Oil Markets: Properties, Production and Reserves

Vincent Kaminski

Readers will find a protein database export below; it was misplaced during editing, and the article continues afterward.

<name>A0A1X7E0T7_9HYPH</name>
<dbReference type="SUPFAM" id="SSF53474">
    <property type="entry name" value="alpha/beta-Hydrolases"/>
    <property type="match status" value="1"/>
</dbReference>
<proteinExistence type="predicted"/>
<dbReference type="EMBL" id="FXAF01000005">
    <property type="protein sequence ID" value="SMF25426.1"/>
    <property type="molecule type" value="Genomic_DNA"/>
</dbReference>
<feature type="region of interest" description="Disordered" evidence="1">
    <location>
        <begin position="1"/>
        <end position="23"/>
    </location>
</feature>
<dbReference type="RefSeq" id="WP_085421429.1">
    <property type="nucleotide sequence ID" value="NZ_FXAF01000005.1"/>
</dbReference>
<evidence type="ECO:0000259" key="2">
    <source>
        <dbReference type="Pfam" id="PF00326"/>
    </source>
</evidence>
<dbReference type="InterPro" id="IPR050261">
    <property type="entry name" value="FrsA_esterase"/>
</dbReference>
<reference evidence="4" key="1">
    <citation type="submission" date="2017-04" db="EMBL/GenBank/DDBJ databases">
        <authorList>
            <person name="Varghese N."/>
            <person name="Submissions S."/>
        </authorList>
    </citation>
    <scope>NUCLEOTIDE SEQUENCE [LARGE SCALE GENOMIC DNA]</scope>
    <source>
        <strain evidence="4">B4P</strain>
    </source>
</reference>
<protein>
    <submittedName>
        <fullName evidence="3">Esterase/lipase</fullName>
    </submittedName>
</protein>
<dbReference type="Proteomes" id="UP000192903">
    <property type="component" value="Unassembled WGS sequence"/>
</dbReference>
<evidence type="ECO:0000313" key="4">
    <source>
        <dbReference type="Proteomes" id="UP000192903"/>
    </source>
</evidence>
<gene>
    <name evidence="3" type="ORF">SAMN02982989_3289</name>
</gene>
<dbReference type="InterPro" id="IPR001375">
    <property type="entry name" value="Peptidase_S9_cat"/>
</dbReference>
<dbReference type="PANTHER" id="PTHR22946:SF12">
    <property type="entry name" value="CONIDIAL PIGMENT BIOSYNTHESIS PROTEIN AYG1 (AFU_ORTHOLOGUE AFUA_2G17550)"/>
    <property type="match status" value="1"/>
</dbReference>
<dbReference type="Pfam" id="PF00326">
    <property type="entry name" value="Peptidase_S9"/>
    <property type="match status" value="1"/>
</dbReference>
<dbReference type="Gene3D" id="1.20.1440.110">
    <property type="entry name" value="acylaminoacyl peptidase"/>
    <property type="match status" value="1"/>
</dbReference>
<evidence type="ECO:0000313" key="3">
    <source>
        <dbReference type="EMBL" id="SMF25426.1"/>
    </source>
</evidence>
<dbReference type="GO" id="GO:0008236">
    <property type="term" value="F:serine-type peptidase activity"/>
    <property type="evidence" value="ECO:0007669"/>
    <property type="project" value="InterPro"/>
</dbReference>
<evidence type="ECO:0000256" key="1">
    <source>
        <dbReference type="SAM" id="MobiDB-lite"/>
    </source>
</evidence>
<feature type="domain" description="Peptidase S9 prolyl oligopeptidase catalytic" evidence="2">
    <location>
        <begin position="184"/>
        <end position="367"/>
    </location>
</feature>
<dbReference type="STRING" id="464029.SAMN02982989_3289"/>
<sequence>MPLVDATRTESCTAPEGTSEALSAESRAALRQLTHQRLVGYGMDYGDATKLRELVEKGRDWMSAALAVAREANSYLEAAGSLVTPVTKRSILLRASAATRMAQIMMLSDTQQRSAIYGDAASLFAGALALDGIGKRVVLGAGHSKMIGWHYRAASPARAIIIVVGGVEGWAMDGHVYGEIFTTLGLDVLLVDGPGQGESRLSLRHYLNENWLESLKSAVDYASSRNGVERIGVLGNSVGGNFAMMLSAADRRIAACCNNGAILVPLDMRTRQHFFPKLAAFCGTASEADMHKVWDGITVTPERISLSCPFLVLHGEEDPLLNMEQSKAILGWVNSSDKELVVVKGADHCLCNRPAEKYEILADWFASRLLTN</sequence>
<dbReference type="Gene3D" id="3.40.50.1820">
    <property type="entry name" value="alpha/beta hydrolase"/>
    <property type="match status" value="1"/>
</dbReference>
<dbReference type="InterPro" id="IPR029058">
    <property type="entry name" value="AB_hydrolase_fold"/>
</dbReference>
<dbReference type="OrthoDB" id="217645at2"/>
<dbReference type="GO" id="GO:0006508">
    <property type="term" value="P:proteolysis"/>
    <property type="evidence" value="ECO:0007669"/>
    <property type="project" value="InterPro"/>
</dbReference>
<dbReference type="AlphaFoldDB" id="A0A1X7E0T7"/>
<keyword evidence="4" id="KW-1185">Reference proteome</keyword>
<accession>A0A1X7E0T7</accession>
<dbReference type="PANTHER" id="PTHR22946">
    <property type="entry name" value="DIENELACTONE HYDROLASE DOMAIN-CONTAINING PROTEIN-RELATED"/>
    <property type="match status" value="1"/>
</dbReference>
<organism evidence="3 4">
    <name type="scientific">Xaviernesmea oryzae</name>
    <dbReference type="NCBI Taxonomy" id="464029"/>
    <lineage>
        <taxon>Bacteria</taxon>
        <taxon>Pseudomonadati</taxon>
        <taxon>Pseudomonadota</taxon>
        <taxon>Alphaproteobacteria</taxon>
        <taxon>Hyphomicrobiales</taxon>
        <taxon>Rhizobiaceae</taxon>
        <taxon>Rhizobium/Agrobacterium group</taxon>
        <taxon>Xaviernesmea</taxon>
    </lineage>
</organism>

This chapter will explore some general topics related to the properties of crude oil. One of the biggest differences between natural gas (covered in the previous section) and oil is that the latter is a commodity with multiple grades, with different physical and chemical properties, which translate into differences in market values. A trader always buys or sells a specific grade at a specific location. Even in the case of financial futures with standardised properties of the underlying crude, multiple grades can be usually delivered into a contract. The same is true of refined products for which acceptable specifications vary from location to location and from season to season. The physical components of the industry infrastructure (refineries, pipelines, tankers) are optimised for processing and transporting certain types of crude and products. A typical refinery, for example, is configured for processing certain types of crudes and, if a basket of inputs with different qualities has to be used, profits will be reduced. A trader can create a lot of value if they can match the technological parameters of a refinery with a portfolio of crudes they can acquire in the market.


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